NOAA Teacher at Sea
Aboard NOAA Ship Thomas Jefferson
July 4 – July 22, 2022
Mission: Hydrographic Survey of Lake Erie
Geographic Area of Cruise: Lake Erie
Date: August 3, 2022
Weather Data from my home office in Dalton, Ohio
Latitude: 40ᵒ 45.5’ N
Longitude: 081ᵒ 41.5’ W
Sky Conditions: Partly Cloudy
Visibility: 10+ miles
Wind Speed: 9 mph with gusts up to 23 mph
Wind Direction: SW
Air Temperature: 87 ᵒF (31 ᵒC)
Heat Index: 92 ᵒF (33 ᵒC)
Relative Humidity: 57%
Science and Technology Log
What is under all that water?
Have you ever wondered what the seabed (lakebed) made of? This information is important for several reasons: knowing where to anchor, pipeline &/or structure construction, habitat, dredging, etc. Information about the sediments can be found on navigational charts. Periodically, hydrographers need to take bottom samples to update these charts. To do this, they bring the ship to a halt and drop a spring-loaded sampler to the seafloor. The sampler snaps shut, capturing a sample of the bottom substrate. The sediments that are brought aboard are analyzed according to grain size which range from clay (< 0.002 mm) to stones (4.0 mm and larger).
What is it called to drive a ship? The action of driving a ship is probably most often called piloting the ship. You may also hear people use the words steer, navigate, guide, maneuver, control, direct, captain, or shepherd. Whatever you want to call it – I was super excited to pilot the ship. I was also a bit nervous because it is so big! Maneuvering a 208’ vessel seemed a bit daunting.
I first got some excellent tutoring by Helmsman AB Kinnett and Conning Officer ENS Brostowski. All I needed to do was to make a 180ᵒ turn. How difficult could it be? I needed to take the ship out of the navigation system (commonly called, Nav Nav), go from autopilot to manual steering, follow the Conning Officer’s rudder directions, do some fine tuning, switch from manual steering to autopilot, and turn on the Nav Nav system. Easy shmeezy!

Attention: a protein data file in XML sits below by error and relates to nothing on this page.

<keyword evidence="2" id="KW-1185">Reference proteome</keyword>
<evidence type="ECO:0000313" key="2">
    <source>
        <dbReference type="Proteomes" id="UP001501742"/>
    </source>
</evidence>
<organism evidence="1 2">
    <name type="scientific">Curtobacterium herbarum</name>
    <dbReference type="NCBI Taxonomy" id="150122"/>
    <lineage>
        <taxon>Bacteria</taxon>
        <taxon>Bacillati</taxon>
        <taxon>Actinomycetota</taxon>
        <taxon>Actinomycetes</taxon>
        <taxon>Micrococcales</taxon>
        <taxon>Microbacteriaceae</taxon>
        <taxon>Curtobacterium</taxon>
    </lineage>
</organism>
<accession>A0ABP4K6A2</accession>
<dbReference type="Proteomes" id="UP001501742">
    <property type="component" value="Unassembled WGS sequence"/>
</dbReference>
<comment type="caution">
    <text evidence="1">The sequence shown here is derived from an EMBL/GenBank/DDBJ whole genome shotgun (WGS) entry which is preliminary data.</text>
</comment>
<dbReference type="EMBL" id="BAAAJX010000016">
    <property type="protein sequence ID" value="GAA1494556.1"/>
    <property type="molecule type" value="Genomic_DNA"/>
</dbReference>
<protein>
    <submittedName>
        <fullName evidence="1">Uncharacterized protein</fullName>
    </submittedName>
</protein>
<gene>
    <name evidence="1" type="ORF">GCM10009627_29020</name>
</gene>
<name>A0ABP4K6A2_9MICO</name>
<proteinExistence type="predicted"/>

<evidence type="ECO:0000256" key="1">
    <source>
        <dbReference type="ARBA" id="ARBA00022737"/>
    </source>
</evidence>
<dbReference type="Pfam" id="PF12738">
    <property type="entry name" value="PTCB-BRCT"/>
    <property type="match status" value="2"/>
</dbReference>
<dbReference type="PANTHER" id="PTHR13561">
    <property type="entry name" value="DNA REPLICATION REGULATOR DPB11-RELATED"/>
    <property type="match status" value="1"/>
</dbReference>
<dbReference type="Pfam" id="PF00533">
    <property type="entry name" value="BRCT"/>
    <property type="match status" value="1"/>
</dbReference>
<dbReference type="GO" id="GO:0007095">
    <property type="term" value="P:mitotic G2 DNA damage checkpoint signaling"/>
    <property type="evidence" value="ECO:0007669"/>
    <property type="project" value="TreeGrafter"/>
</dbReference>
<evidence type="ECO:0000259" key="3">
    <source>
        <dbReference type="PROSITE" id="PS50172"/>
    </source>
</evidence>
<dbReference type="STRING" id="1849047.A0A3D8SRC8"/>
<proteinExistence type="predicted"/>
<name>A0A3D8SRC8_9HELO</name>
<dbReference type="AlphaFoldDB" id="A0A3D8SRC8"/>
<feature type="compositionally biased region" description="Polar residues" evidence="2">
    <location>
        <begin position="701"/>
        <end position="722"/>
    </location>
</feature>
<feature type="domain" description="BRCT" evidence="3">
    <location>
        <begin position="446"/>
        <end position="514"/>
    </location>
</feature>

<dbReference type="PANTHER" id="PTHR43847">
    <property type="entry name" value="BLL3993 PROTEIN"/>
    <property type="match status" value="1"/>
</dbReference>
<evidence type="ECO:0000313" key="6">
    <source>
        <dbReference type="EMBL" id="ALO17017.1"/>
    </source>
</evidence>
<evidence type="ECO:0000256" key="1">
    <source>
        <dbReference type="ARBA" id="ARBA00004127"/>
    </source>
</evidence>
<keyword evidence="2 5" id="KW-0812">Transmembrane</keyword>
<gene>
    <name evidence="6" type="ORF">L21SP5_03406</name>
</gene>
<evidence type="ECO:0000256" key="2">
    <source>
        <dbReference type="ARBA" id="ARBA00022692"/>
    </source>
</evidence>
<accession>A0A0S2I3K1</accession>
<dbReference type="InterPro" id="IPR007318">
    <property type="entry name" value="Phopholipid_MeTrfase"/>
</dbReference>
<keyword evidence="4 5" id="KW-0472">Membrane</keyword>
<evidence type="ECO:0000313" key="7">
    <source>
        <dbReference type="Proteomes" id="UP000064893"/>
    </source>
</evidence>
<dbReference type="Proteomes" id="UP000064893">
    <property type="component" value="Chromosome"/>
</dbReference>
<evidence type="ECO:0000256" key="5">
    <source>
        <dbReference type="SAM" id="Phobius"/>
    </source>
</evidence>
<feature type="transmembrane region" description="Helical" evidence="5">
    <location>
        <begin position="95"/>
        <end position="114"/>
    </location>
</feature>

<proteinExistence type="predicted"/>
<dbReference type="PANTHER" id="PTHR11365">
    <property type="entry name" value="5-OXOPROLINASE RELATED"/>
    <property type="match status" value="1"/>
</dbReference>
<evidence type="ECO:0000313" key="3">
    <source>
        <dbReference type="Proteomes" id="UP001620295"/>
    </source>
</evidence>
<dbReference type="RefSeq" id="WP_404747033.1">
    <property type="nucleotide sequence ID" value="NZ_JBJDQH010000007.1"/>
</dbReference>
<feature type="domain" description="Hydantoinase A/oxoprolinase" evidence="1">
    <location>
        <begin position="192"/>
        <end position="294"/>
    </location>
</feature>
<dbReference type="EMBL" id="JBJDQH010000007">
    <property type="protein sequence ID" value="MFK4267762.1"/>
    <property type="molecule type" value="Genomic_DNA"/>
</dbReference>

My legs were shaking just a bit. I guess I did okay. Someone did call up from the plot room and ask, “Just who is driving the ship?” Haha. They calmed down once they learned it was just “the teacher”.
We came into the Port of Cleveland on July 22. The crew did a super job of parking! (I am sure “parking” is not the correct term.) They used the windlass and ropes to secure the ship to the port (on the starboard side) and then put the gangway in place. Don’t forget to take out the garbage!
In late April 2022, I was informed by the NOAA Teacher at Sea office that I would sail aboard NOAA Ship Thomas Jefferson on a hydrographic survey of Lake Erie in July. Truthfully, I didn’t know what hydrography entailed – but I was familiar with Lake Erie.
I grew up only 20 miles from the Port of Cleveland. As a child, my family spent a week each summer on Middle Bass Island where I learned to swim and fish for walleye and perch. I was a sun-kissed, towheaded child that liked to catch frogs and talk with insects. My daughter and I vacationed on Kelleys Island for many summers. I even took an oceanography class on Gibraltar Island. I was very excited to learn more about the Lake of my childhood.
So, why are the Great Lakes so Great?
The following video will help you get an idea of why these lakes are so significant. See if you can answer the following questions while watching the video.
- How many lakes make up the Great Lakes?
- Why is the word “HOMES” a good way to remember the names of the lakes?
- How many states border the Great Lakes?
- What country is north of the Great Lakes?
- Geologically speaking, how did the Great Lakes come to be?
- How much of the world’s fresh surface water is in the Great Lakes?
- Which lake is the deepest, coldest, and contains ½ of the water in the Great Lakes system?
- Which two lakes are “technically” one lake? Why?
- Which lake has the longest shoreline?
- Which lake is the warmest and shallowest?
- How does water get from Lake Erie to Lake Ontario?
- How does water that starts in Lake Superior finally get to the Atlantic Ocean?
- List three reasons why the Great Lakes are so great!
- List a few things that are causing problems for the Great Lakes.
- What effect is climate change having on the Great Lakes?
- How are people and governments trying to protect this GREAT resource?